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Crane v. Yurick


October 30, 2003


The opinion of the court was delivered by: Irenas, Senior District Judge


Presently before the Court is Defendants' Motion for Summary Judgment pursuant to Fed. R. Civ. P. 56(c). For the reasons set forth below, we will grant Defendants' Motion as to Plaintiff's 42 U.S.C. § 1983 due process, New Jersey State Constitution free speech, tortious interference and slander and defamation claims, but deny Defendants' motion as to Plaintiff's 42 U.S.C. § 1983 First Amendment and New Jersey Conscientious Employee Protection Act claims.


The present case comes to us as a dispute between the Plaintiff, Kenneth E. Crane ("Plaintiff", "Crane"), formerly a detective in the Gloucester County Prosecutor's Office, and the Defendant, Andrew N. Yurick, II ("Defendant", "Yurick"), the Gloucester County Prosecutor. Crane argues that he was wrongfully terminated from his position in the Prosecutor's Office on August 13, 1999. While the Complaint is not a model of clarity, Plaintiff effectively brings six claims against Defendants - the first two under 42 U.S.C. § 1983, and the latter four under New Jersey State Law.

On or about August 13, 1999, Plaintiff Crane was terminated from his position as a detective in the Gloucester County Prosecutor's Office by Defendant Yurick. Crane had been working in the Prosecutor's Office for 11 years prior to that date. Throughout his career with the Prosecutor's Office, Plaintiff had been an active member in the Policemen's Benevolent Association ("PBA") Local Union #122, where he maintained a position as a union representative and was directly involved in contract negotiations.

During contract negotiations in May, 1999, Yurick obtained and read a sealed union letter that contained contract negotiations from Crane's unit. The union subsequently called a meeting to discuss the possibility of filing charges against Yurick. Though the vote to file charges failed, Crane voted for the filing of charges at the meeting and was outspoken in support of his position.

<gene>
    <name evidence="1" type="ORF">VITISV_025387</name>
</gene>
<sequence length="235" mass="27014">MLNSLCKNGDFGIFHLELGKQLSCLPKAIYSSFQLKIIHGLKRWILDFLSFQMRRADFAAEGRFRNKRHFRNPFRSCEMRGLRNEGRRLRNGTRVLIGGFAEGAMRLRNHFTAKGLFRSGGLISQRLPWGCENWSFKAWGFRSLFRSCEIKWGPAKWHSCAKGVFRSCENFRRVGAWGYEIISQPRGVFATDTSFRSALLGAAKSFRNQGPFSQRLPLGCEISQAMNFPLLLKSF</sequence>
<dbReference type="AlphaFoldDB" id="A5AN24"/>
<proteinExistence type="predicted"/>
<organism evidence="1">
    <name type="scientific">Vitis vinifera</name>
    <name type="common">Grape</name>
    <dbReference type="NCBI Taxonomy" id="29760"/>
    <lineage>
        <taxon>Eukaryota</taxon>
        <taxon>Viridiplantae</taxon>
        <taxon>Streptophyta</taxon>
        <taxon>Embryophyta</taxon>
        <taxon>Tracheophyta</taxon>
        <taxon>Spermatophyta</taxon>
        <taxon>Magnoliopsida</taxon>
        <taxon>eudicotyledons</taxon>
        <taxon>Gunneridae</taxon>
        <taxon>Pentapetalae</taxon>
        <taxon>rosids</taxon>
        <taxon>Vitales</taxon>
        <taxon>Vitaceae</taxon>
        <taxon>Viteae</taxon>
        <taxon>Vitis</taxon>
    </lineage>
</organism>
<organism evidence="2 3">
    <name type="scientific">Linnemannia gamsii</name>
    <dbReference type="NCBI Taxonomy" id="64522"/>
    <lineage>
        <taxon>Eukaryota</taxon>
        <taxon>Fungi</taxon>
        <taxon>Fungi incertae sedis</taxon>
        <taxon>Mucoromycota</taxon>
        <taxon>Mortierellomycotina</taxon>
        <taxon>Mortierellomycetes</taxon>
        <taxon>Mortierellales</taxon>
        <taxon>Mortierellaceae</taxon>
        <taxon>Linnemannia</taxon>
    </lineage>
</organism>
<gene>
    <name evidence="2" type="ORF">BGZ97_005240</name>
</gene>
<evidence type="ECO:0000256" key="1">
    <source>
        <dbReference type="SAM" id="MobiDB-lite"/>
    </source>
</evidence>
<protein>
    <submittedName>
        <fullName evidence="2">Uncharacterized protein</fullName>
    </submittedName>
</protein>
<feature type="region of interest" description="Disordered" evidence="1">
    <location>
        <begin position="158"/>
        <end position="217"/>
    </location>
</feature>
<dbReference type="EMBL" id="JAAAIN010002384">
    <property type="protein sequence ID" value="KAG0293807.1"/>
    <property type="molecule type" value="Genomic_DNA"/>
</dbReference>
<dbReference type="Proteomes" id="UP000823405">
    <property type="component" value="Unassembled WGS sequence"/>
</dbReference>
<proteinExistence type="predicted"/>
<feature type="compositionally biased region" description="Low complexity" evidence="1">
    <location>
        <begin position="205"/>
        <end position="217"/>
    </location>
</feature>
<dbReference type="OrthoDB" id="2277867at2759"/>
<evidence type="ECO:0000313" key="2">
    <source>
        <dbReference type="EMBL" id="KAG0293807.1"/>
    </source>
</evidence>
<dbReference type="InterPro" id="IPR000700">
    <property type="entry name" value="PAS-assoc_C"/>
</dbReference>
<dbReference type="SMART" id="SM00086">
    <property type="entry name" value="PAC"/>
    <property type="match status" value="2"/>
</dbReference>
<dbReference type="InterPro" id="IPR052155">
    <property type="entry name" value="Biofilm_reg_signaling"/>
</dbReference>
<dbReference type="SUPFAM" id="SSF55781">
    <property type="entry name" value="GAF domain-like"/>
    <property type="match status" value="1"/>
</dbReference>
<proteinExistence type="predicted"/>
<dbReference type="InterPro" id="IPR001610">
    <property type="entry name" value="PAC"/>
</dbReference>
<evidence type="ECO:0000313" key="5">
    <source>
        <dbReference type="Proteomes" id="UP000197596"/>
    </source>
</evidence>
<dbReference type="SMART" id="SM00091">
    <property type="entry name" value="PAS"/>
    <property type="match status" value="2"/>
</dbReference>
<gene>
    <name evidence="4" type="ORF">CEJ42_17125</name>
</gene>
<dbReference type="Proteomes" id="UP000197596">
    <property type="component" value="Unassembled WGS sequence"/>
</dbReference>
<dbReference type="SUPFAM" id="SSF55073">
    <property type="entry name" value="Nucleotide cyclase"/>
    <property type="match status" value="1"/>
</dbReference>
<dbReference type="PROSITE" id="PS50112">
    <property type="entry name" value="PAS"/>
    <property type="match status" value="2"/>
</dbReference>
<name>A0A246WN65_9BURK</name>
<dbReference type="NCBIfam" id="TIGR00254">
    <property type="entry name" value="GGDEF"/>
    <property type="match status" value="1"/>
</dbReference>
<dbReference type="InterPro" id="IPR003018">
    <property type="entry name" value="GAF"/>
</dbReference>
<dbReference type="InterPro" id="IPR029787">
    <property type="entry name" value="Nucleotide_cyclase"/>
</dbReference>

In June, 1999, Crane was transferred from his Major Crimes unit to the Grand Jury unit, a transfer that he viewed as a demotion. Crane's attempts to discuss this transfer with Yurick were unsuccessful. Subsequent to the transfer, Crane was again involved in contract negotiations in which he was critical of Yurick, and Crane then made inquiries to the Attorney General's Office regarding possible employment violations by Yurick.

On August 13, 1999, Crane's employment with the Prosecutor's Office was terminated. In response, Crane instituted the present action, in which he brings six claims: (1) denial of procedural due process pursuant to 42 U.S.C. § 1983; (2) violation of First Amendment rights pursuant to 42 U.S.C. § 1983; (3) violation of the New Jersey Conscientious Employee Protection Act; (4) violation of the free speech and expression provisions of the New Jersey State Constitution; (5) tortious interference with economic advantage; and (6) slander and defamation. *fn1 We grant Defendants' summary judgment motion on all but the second and third claim.


Under Fed. R. Civ. P. 56(c) a court may grant summary judgment "if the pleadings, depositions, answers to interrogatories, and admissions on file, together with the affidavits, if any, show that there is no genuine issue as to any material fact and that the moving party is entitled to a judgment as a matter of law." The non-moving party may not simply rest on its pleadings to oppose a summary judgment motion but must affirmatively come forward with admissible evidence establishing a genuine issue of fact. See Celotex Corp. v. Catrett, 477 U.S. 317, 324 (1986).